This past week I received some sad news. It wasn’t anywhere on the scale of the earthquakes in Nepal, or being holed up in Guantanamo Bay for 13 years, but it rocked my little world nonetheless.
It came via the email here. It started simply with ‘BBC Global iPlayer is permanently closing’, and ended with a cheerio ‘Best wishes, The BBC Global iPlayer team’.
I think my eyes actually welled up when I read it. Anyone who knows me knows that I’m ga-ga over British drama. From my initial foray into Prime Suspect and Dame Helen almost 25 years ago, to the likes of current gems like Broadchurch and Silk, I lap it up. The eccentric characters, the understated acting, the alternately gritty and sumptuous scenery, all against a backdrop of ancient stone and polished wood and dark alleys and Orwellian conspiracy theories.
Storytelling doesn’t get any better.
So naturally, when a good friend of mine — a longtime fellow Anglophile — put me on to BBC iPlayer, I was, as the Brits say, chuffed.
If you’re not familiar with it (shame!), BBC iPlayer is a Netflix for all things BBC. New programs appear on a weekly basis (they’re old across the pond but ne’er seen here). A couple of taps on ye olde iPad and I can be whisked away to the south coast of Devon to solve a murder mystery. Or taken on a grand tour of the Belfast shipyards to retrace the last steps of passengers on the Titanic. Or horse-and-carriaged into the Carpathian Mountains to the lair of (BBC’s delectable 1977 version of) Count Dracula.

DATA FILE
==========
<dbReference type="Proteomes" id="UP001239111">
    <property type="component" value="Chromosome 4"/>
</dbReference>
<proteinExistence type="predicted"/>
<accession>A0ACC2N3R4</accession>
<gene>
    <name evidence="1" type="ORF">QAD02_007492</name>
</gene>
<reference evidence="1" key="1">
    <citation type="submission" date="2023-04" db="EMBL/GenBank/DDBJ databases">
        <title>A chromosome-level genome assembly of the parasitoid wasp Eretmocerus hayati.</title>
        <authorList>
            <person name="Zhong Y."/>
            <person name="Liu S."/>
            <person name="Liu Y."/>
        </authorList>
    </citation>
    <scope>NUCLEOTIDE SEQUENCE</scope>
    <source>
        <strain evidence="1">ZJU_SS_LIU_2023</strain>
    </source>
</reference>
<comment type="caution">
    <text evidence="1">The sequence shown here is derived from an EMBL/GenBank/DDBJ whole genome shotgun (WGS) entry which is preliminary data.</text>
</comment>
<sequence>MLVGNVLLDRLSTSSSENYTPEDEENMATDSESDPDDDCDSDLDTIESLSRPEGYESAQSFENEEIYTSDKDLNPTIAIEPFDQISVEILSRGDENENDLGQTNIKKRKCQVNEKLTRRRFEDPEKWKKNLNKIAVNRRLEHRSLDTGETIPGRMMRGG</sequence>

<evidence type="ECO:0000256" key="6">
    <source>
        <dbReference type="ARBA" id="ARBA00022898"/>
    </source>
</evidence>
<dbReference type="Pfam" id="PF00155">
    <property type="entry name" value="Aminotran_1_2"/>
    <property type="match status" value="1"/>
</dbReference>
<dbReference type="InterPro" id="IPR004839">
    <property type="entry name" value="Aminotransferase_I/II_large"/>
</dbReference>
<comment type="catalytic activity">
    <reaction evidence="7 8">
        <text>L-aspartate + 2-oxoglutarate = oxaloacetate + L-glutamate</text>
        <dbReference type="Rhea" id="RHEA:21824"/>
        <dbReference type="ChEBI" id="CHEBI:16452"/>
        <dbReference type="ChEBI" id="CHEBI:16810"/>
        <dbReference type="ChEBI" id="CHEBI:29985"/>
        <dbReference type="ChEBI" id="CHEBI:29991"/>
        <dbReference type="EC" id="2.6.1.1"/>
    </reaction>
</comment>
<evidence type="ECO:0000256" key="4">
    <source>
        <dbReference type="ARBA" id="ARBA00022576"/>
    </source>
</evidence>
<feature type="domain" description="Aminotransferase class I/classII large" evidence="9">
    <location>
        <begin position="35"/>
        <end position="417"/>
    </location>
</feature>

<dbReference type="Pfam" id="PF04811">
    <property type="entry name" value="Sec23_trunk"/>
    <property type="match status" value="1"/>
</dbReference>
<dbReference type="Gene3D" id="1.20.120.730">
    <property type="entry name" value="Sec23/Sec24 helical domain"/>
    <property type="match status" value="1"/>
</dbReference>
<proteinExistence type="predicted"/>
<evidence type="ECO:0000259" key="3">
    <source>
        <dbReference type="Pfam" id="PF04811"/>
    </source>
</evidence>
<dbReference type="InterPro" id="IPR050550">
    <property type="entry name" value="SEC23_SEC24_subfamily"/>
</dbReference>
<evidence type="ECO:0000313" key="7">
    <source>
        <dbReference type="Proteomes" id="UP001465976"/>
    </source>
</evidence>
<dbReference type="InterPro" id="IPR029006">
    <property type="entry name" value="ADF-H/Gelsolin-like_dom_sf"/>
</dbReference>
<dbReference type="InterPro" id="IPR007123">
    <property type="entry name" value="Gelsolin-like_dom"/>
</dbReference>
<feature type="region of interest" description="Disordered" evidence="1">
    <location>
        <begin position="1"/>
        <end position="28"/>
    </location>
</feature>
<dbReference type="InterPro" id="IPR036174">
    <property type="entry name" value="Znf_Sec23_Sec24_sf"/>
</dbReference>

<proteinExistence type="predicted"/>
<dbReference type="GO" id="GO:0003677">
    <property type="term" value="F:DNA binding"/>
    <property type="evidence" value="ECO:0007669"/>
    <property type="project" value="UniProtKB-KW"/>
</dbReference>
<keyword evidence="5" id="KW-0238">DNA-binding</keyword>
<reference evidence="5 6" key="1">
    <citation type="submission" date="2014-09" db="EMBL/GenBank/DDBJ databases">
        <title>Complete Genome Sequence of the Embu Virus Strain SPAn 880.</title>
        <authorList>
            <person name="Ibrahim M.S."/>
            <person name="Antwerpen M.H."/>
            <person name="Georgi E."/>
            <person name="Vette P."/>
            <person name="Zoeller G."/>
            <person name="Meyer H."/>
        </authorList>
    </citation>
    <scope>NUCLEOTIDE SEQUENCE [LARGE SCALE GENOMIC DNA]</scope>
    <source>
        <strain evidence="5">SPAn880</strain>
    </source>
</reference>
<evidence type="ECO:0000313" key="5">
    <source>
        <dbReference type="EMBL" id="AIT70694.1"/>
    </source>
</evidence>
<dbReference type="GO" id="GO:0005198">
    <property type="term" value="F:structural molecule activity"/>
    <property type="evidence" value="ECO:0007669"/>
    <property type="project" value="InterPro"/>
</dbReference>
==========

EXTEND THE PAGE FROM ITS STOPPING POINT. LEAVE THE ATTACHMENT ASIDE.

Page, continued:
Alas, no more. I received the email that the service was shutting down — period. Possibly within two weeks. When I emailed Aunty to find out exactly why, I received a response (the next day, I’ll grant that) telling me that iPlayer is not “commercially viable”. How exactly that could be with each subscriber (and there are a lot of us, judging by the Facebook page) paying in the neighbourhood of $6.99 a month (Cdn), I can’t figure out.
Now as the end of the email suggests, there are apparently going to be other platforms developed for other (presumably non-Apple) devices.
Fair enough. But why on earth wouldn’t Aunty wait ’til those platforms are built and then switch subscribers over to them, rather than just drop us all like a lot of overdone, room-temperature potatoes?
It seems to me to be the antithesis of good customer service. The result being that though I’ve always been a massive fan of the Beeb, I now feel quite betrayed.
For the past few nights, I’ve been madly ploughing through my ‘to-watch’ list, knowing that at any moment, it could all fade to black, like the east end of London under threat of the Luftwaffe. At the moment I’m almost finished the first series of Whitechapel, about a modern-day Jack the Ripper; next, I’m hoping to tackle Waking the Dead, a forensic crime-thriller about cold cases.
The shutdown will be staggered, and will start May 26th, running through to June 26th — the exact date depends on when you’re billed. When am I billed? I daren’t look. For the moment, I will press on, I will watch my dramas, I will find a new platform, I will never surrender.